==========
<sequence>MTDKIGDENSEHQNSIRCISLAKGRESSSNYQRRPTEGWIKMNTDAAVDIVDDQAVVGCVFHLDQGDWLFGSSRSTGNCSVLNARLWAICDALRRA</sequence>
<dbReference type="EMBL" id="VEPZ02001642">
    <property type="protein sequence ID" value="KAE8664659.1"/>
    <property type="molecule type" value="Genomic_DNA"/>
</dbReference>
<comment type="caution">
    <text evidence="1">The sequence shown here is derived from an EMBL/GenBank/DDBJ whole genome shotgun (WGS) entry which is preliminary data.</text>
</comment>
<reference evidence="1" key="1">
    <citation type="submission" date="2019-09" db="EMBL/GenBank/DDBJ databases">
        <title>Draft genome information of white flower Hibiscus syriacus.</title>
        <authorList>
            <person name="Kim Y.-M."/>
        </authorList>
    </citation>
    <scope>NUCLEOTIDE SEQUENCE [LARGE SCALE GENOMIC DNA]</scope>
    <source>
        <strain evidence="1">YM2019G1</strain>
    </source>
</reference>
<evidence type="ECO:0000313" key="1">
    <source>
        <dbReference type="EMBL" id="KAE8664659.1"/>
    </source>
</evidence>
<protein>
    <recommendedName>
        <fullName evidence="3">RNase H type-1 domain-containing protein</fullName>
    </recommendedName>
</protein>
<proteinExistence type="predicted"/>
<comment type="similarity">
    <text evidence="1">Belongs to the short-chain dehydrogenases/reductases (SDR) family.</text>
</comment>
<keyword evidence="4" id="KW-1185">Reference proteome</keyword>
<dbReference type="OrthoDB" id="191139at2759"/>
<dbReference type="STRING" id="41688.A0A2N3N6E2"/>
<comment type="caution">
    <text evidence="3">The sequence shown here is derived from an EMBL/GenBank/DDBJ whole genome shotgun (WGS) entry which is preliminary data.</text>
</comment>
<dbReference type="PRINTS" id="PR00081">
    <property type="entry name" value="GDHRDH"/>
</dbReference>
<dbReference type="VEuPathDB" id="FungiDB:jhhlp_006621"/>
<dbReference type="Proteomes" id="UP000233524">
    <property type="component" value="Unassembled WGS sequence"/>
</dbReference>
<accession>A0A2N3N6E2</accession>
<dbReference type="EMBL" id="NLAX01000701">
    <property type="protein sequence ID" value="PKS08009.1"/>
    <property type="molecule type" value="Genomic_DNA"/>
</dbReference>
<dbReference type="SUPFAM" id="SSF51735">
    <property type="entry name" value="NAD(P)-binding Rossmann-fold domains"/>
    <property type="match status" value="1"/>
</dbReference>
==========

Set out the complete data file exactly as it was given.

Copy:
<sequence>MTDKIGDENSEHQNSIRCISLAKGRESSSNYQRRPTEGWIKMNTDAAVDIVDDQAVVGCVFHLDQGDWLFGSSRSTGNCSVLNARLWAICDALRRA</sequence>
<dbReference type="EMBL" id="VEPZ02001642">
    <property type="protein sequence ID" value="KAE8664659.1"/>
    <property type="molecule type" value="Genomic_DNA"/>
</dbReference>
<comment type="caution">
    <text evidence="1">The sequence shown here is derived from an EMBL/GenBank/DDBJ whole genome shotgun (WGS) entry which is preliminary data.</text>
</comment>
<reference evidence="1" key="1">
    <citation type="submission" date="2019-09" db="EMBL/GenBank/DDBJ databases">
        <title>Draft genome information of white flower Hibiscus syriacus.</title>
        <authorList>
            <person name="Kim Y.-M."/>
        </authorList>
    </citation>
    <scope>NUCLEOTIDE SEQUENCE [LARGE SCALE GENOMIC DNA]</scope>
    <source>
        <strain evidence="1">YM2019G1</strain>
    </source>
</reference>
<evidence type="ECO:0000313" key="1">
    <source>
        <dbReference type="EMBL" id="KAE8664659.1"/>
    </source>
</evidence>
<protein>
    <recommendedName>
        <fullName evidence="3">RNase H type-1 domain-containing protein</fullName>
    </recommendedName>
</protein>
<proteinExistence type="predicted"/>
<comment type="similarity">
    <text evidence="1">Belongs to the short-chain dehydrogenases/reductases (SDR) family.</text>
</comment>
<keyword evidence="4" id="KW-1185">Reference proteome</keyword>
<dbReference type="OrthoDB" id="191139at2759"/>
<dbReference type="STRING" id="41688.A0A2N3N6E2"/>
<comment type="caution">
    <text evidence="3">The sequence shown here is derived from an EMBL/GenBank/DDBJ whole genome shotgun (WGS) entry which is preliminary data.</text>
</comment>
<dbReference type="PRINTS" id="PR00081">
    <property type="entry name" value="GDHRDH"/>
</dbReference>
<dbReference type="VEuPathDB" id="FungiDB:jhhlp_006621"/>
<dbReference type="Proteomes" id="UP000233524">
    <property type="component" value="Unassembled WGS sequence"/>
</dbReference>
<accession>A0A2N3N6E2</accession>
<dbReference type="EMBL" id="NLAX01000701">
    <property type="protein sequence ID" value="PKS08009.1"/>
    <property type="molecule type" value="Genomic_DNA"/>
</dbReference>
<dbReference type="SUPFAM" id="SSF51735">
    <property type="entry name" value="NAD(P)-binding Rossmann-fold domains"/>
    <property type="match status" value="1"/>
</dbReference>